We lived with my dad's parents and my mom's parents lived not very far away. I remembered my mom's mom has alzheimer and it seems my mom's side has problems with diabetes, short term memory and speech slur. I watched grandma deteriorated with alzheimer until she's in wheel chair, immobile, incapacitated. My mom would pick her up, take her sightseeing around town, take her to our house and make us talk to her, etc. In a way she was lucky because the family can afford private sitter and my mom, her sister, brother are close by to take turn taking care of her.

My dad's father had parkinson and the years he deteriorated he had no will to live, would sometimes said he wish he's dead. I think it was an old age when almost none of his friends were alive. Again, all the while my family was lucky to afford private care. We, the grandkids are also pushed to chat with them although I'm not sure they understand. Where we were, nursing homes are non existent.

On the other hand, my mom is now 61 and out of 5 of us, only my brother lives in the same town. Not by choice, but by situation that requires him to take care of my dad's business when dad passed away due to heart attack. When I read what you guys wrote, it got me thinking. She's in tropical island with not a very good health care system, 70 would be considered long age. I'm starting to see that we have to encourage her to live the fullest from now until whenever age brings her to. In a way, I'm happy that these last 4 years ever since dad was gone, she seems to be care free and just free. It's touchy to realize that after all this life struggle(life was difficult in some years when we were growing up) that she went through, this is going to be her opportunity to be free.

My brother is getting married and my selfish me hope he will continue living with her....after all he sorts of inherits our huge house because none of us is there. I think he can sense the responsibility. I'm trying to do my part as well. I'm making provision to give her money and buy her nice things although she has more than enough money....someone told me I should also spend time so yes I'll do that. I'm pregnant now and had asked her to accompany, I think all in all she will be with me for a period of 6 months this year. She's excited I can tell....and don't worry, I will have a baby sitter. Just want her to enjoy the little bundle.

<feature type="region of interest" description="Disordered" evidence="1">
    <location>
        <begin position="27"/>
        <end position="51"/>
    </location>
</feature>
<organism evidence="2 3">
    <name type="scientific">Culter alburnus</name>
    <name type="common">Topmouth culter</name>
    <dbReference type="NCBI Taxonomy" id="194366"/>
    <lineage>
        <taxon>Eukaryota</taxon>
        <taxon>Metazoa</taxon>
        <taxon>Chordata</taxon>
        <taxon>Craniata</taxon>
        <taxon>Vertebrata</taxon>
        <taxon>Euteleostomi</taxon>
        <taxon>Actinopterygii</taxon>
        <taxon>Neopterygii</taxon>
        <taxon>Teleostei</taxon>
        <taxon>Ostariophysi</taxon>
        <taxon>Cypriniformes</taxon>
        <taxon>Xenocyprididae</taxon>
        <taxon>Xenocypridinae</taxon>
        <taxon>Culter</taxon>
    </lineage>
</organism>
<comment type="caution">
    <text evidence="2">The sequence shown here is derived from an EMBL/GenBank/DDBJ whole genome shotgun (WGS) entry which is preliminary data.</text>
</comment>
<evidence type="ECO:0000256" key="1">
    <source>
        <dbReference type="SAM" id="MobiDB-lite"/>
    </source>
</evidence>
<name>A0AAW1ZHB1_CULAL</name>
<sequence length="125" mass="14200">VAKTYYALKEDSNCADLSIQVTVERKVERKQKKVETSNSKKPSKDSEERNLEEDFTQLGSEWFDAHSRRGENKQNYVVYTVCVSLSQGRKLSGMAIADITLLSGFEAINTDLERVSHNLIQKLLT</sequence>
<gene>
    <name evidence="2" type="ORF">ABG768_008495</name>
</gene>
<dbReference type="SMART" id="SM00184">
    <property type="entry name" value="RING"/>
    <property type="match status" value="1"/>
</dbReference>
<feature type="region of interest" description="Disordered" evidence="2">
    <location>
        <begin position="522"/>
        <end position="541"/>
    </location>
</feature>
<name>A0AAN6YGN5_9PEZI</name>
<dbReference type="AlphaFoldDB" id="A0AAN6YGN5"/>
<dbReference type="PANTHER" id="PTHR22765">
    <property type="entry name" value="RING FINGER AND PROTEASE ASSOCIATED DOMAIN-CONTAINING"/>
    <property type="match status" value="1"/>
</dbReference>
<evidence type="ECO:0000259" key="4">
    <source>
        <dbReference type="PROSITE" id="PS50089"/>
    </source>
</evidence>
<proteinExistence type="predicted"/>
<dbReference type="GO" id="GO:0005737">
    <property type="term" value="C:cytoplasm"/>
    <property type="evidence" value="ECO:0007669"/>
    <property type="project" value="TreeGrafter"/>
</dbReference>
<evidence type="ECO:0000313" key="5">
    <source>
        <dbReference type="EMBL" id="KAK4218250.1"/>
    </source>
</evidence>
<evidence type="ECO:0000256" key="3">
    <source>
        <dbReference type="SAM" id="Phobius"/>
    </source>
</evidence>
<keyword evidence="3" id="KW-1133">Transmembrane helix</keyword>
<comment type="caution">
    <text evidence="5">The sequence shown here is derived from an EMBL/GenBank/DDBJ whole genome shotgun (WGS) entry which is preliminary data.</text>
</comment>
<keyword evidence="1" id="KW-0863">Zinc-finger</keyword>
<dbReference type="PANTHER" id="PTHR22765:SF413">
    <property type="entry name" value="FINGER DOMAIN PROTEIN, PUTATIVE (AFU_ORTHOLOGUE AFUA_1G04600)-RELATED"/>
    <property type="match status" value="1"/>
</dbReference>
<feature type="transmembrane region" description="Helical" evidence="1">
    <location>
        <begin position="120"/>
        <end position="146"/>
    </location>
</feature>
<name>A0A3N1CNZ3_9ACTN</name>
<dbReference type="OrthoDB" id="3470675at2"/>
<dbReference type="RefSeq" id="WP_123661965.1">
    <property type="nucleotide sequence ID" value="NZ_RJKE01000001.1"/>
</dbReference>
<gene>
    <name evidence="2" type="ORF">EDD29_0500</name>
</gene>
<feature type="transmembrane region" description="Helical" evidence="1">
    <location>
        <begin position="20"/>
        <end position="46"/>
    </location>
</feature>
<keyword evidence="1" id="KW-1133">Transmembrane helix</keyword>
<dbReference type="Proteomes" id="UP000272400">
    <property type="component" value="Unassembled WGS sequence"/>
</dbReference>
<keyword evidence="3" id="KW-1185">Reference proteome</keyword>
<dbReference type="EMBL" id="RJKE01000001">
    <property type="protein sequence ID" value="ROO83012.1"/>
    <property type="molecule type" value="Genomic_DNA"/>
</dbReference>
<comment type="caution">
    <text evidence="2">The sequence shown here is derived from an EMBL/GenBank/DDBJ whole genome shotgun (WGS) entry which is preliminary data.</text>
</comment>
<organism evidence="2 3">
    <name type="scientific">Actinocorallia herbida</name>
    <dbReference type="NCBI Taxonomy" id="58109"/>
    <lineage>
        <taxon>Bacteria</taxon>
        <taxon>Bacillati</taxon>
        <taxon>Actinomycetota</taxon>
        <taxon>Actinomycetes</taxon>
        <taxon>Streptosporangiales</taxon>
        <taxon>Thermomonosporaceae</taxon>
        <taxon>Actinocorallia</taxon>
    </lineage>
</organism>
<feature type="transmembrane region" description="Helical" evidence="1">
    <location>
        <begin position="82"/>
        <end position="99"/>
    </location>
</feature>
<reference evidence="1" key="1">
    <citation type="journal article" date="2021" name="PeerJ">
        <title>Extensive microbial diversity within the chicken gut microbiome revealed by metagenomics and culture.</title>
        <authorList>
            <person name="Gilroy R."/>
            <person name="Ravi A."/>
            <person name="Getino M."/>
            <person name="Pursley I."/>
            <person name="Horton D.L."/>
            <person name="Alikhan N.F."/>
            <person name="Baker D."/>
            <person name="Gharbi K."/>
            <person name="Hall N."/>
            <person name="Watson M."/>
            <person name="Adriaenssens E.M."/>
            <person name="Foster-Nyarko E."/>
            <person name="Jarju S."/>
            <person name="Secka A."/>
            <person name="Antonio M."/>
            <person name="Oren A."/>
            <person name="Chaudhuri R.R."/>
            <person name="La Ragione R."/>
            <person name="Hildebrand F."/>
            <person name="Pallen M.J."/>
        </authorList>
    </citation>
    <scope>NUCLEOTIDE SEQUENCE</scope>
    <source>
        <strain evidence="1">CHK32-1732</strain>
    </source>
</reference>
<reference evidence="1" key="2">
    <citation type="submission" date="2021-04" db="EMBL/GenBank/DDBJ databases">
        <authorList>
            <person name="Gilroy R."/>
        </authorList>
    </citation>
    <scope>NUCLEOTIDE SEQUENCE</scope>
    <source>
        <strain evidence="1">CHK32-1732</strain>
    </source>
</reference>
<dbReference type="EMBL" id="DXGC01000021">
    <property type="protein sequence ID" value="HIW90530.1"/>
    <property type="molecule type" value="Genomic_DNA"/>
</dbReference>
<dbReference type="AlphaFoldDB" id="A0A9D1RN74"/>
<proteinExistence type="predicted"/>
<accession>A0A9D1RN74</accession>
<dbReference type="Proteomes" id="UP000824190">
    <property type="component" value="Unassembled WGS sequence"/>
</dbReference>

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Re: Finances and Dementia
Old 01-19-2007, 03:20 PM   #31
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Re: Finances and Dementia

Siv,
Thanks for sharing your story. Good luck with your new baby! Keep us informed and send pix when he or she is born.
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Re: Finances and Dementia
Old 01-20-2007, 08:05 PM   #32
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Re: Finances and Dementia

It is critically important to make sure that the beneficiary designations for all accounts are up to date. This includes retirement accounts, bank accounts, brokerage accounts, insurance policies, annuities, and any other accounts. The beneficiary designations will control who gets the proceeds of the account upon passing, REGARDLESS of what the will says--it doesn't even matter if you have a will or not. So when I hear people give advice about getting a will and keeping it up to date without saying anything about beneficiary designations, it is really bad advice. Therefore, the most important thing you can do financially for yourself or someone who is near the end is to make sure the beneficiary designations on all financial accounts are up to date.